The most remarkable thing about this route from
Torrevieja is the contrast between the landscape of the third most populated town in the province of Alicante (Torrevieja) and that of the nature reserves of the lagoons of
La Mata and
Torrevieja, El Hondo and La Pedrera Reservoir, and let's not forget the peculiar scenery of the cropland area in the subregion of La Vega Baja del Segura.
We'll start the route at the Paseo Vista Alegre in
Torrevieja, next to the Yacht Club. We'll follow Calle de
Orihuela until we get to the CV-905 road, also known as
Crevillent's road. This is the road that leads to the two lagoons we mentioned before,
La Mata and
Torrevieja. Even though the building complexes in the area block most of the views, there are some viewpoints that can be accessed easily. Another aspect to keep in mind is the fact that there is a very well-kept bike lane all along this section of the road that we recommend using, even on our road bikes.
Once we pass the Ciudad Quesada building complex on our right-hand side, we'll arrive at
Benijófar and we'll take the CV-920 road to go across the bridge over the Segura River when we get to
Rojales. We'll then turn onto the CV-860 road towards the El Hondo nature reserve and we'll go past the villages of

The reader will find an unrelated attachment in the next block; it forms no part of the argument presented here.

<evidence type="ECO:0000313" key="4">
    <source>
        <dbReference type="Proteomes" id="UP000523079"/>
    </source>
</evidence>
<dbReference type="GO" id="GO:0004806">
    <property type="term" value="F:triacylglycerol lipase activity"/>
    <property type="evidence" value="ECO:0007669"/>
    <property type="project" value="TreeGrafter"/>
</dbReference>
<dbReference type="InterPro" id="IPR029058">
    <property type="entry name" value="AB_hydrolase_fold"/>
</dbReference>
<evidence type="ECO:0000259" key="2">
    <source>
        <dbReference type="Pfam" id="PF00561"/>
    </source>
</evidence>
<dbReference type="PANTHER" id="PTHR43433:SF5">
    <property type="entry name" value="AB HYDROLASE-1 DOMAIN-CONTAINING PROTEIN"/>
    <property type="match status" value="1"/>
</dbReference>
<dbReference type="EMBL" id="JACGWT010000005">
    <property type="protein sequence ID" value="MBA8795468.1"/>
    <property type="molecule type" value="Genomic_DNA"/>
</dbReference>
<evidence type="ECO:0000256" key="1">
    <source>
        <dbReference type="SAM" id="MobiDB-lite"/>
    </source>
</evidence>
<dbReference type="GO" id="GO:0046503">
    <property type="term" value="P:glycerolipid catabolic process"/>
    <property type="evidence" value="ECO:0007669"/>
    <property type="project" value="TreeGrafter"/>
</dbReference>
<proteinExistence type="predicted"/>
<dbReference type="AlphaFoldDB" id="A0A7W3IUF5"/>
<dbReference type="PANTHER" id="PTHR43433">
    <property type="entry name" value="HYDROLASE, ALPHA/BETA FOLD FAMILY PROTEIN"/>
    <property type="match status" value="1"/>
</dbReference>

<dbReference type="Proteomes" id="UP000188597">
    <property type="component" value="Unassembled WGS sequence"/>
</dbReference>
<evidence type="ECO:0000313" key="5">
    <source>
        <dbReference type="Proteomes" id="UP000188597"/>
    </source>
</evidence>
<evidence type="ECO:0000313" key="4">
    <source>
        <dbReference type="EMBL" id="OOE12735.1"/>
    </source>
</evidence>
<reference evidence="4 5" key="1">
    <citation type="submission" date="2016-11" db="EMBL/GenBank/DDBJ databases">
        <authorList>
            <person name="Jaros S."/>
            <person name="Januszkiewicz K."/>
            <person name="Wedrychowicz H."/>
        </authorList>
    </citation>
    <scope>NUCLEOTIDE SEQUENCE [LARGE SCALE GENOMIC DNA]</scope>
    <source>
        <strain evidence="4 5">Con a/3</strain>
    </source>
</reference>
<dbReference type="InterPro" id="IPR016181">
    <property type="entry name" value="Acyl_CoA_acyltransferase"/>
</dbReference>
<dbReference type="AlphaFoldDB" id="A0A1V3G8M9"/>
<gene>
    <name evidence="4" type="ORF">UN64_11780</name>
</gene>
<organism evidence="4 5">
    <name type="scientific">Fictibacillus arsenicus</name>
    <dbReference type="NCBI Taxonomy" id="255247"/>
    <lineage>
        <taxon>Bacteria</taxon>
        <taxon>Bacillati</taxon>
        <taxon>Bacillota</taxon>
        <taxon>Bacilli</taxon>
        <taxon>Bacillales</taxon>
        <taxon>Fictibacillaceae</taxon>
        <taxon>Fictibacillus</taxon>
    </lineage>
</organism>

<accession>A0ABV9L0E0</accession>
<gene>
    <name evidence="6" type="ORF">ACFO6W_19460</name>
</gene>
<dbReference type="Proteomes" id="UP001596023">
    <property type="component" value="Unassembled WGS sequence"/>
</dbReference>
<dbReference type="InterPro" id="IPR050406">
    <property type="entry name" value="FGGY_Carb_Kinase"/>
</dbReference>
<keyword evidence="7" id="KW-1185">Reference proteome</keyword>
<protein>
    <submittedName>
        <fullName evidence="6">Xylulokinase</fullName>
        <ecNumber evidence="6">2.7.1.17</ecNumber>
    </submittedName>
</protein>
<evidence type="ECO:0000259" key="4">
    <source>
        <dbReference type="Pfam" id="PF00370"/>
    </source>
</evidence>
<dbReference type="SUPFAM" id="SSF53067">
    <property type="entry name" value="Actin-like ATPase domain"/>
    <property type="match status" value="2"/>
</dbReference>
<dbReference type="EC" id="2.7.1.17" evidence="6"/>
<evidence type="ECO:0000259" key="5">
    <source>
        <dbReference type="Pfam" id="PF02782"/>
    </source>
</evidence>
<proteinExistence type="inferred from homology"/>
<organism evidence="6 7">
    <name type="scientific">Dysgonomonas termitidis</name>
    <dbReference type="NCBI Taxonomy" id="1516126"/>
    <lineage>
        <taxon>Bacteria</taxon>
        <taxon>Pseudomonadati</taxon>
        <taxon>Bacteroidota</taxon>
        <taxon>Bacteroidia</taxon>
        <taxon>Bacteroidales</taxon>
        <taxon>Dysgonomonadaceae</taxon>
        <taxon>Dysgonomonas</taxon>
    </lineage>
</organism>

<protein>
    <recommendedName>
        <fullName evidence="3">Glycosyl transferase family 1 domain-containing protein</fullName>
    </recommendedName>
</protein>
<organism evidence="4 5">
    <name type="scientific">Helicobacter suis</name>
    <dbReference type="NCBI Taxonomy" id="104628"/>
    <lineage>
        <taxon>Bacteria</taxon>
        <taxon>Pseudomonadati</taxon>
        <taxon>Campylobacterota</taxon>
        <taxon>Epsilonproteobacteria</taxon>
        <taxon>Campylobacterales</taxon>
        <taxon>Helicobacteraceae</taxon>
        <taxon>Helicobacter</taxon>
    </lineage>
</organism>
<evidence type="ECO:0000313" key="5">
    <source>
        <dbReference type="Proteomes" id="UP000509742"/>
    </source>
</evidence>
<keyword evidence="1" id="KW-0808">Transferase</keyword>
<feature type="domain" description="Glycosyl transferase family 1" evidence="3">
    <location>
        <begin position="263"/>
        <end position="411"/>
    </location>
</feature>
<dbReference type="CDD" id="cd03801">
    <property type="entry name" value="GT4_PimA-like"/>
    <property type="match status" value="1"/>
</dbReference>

Daya Vieja on our left and
San Fulgencio on our right. Both municipalities are quite peacefull and have the classic charm of the villages in the Vega Baja del Segura subregion, where it's never difficult to find a quiet place to enjoy a cup of coffee or have a drink.
After we reach the CV-851 road at the 26th kilometre of the route, we'll begin to go around the El Hondo nature reserve. This 2,387 hectare wetland was declared a nature reserve in 1994 and contains two irrigation regulating reservoirs, some adjoining ponds, marshes and croplands, which provide this reserve with great environmental value. However, the most valuable asset in this area is its fauna, both because of the large number of animals that inhabit it and the presence of some species that are in serious danger of extinction.